The notorious North Korean hacking group ‘Lazarus’ was seen installing a Windows rootkit that abuses a Dell hardware driver in a Bring Your Own Vulnerable Driver attack.
The spear-phishing campaign unfolded in the autumn of 2021, and the confirmed targets include an aerospace expert in the Netherlands and a political journalist in Belgium.
According to ESET, which published a report on the campaign today, the primary goal was espionage and data theft.
Abusing Dell driver for BYOVD attacks
The EU-based targets of this campaign were emailed fake job offers, this time for Amazon, a typical and common social engineering trick employed by the hackers in 2022.
Opening these documents downloads a remote template from a hardcoded address, followed by infections involving malware loaders, droppers, custom backdoors, and more.
ESET reports that among the tools deployed in this campaign, the most interesting is a new FudModule rootkit that abuses a BYOVD (Bring Your Own Vulnerable Driver) technique to exploit a vulnerability in a Dell hardware driver for the first time.
“The most notable tool delivered by the attackers was a user-mode module that gained the ability to read and write kernel memory due to the CVE-2021-21551 vulnerability in a legitimate Dell driver,” explains ESET in a new report on the attack.
“This is the first ever recorded abuse of this vulnerability in the wild.”
“The attackers then used their kernel memory write access to disable seven mechanisms the Windows operating system offers to monitor its actions, like registry, file system, process creation, event tracing etc., basically blinding security solutions in a very generic and robust way.”
A Bring Your Own Vulnerable Driver (BYOVD) attack is when threat actors load legitimate, signed drivers in Windows that also contain known vulnerabilities. As the kernel drivers are signed, Windows will allow the driver to be installed in the operating system.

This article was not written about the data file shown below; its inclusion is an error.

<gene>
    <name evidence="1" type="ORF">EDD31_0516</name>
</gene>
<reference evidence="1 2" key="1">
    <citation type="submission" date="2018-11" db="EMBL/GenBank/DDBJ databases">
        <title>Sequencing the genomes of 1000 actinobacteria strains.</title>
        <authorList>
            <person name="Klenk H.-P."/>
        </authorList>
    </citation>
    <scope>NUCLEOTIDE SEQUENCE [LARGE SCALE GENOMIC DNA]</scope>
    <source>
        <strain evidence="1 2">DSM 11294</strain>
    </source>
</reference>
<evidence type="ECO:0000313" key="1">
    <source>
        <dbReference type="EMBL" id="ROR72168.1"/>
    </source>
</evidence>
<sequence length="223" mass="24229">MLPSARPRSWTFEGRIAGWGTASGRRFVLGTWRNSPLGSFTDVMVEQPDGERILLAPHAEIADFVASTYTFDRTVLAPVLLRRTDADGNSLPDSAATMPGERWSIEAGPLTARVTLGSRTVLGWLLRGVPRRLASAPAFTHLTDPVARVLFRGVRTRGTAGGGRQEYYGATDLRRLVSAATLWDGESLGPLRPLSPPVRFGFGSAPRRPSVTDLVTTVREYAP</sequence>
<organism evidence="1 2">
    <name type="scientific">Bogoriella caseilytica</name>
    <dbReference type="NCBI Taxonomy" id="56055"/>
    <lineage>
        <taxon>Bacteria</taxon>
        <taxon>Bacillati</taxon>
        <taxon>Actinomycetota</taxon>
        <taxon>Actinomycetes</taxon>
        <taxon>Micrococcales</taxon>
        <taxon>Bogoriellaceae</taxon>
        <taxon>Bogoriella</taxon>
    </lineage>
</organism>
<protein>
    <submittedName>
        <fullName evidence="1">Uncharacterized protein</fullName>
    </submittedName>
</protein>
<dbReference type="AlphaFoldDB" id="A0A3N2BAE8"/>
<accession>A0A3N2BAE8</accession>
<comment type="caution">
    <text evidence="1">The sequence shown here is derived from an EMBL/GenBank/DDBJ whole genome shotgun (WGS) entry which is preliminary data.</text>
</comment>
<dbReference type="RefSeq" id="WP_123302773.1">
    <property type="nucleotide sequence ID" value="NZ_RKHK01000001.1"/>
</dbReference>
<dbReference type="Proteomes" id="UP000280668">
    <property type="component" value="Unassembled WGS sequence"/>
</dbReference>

However, the threat actors can now exploit the driver’s vulnerabilities to launch commands with kernel-level privileges.
In this attack, Lazarus was exploiting the CVE-2021-21551 vulnerability in a Dell hardware driver (“dbutil_2_3.sys”), which corresponds to a set of five flaws that remained exploitable for 12 years before the computer vendor finally pushed security updates for it.
In December 2021, researchers at Rapid 7 warned about this particular driver being an excellent candidate for BYOVD attacks due to Dell’s inadequate fixes, allowing kernel code execution even on recent, signed versions.
It appears that Lazarus was already well aware of this potential for abuse and exploited the Dell driver well before security analysts issued their public warnings.
“The attackers then used their kernel memory write access to disable seven mechanisms the Windows operating system offers to monitor its actions, like registry, file system, process creation, event tracing etc., basically blinding security solutions in a very generic and robust way,” continued ESET’s report.
For those interested in the BYOVD aspect of the Lazarus attack, you can dive into the details on this 15-page technical paper that ESET published separately.
BLINDINGCAN and other tools
ESET added that the group deployed its trademark custom HTTP(S) backdoor ‘BLINDINGCAN,’ first discovered by U.S. intelligence in August 2020 and attributed to Lazarus by Kaspersky in October 2021.
The ‘BLINDINGCAN’ remote access trojan (RAT) sampled by ESET appears to run with significant backing from an undocumented server-side dashboard that performs parameter validation.
The backdoor supports an extensive set of 25 commands, covering file actions, command execution, C2 communication configuration, screenshot taking, process creation and termination, and system info exfiltration.
Other tools deployed in the presented campaign are the previously described FudModule Rootkit, an HTTP(S) uploader used for secure data exfiltration, and various trojanized open-source apps like wolfSSL and FingerText.
Trojanizing open-source tools are something Lazarus continues to do, as a Microsoft report mentions this technique was used with PuTTY, KiTTY, TightVNC, Sumatra PDF Reader, and the muPDF/Subliminal Recording software installer.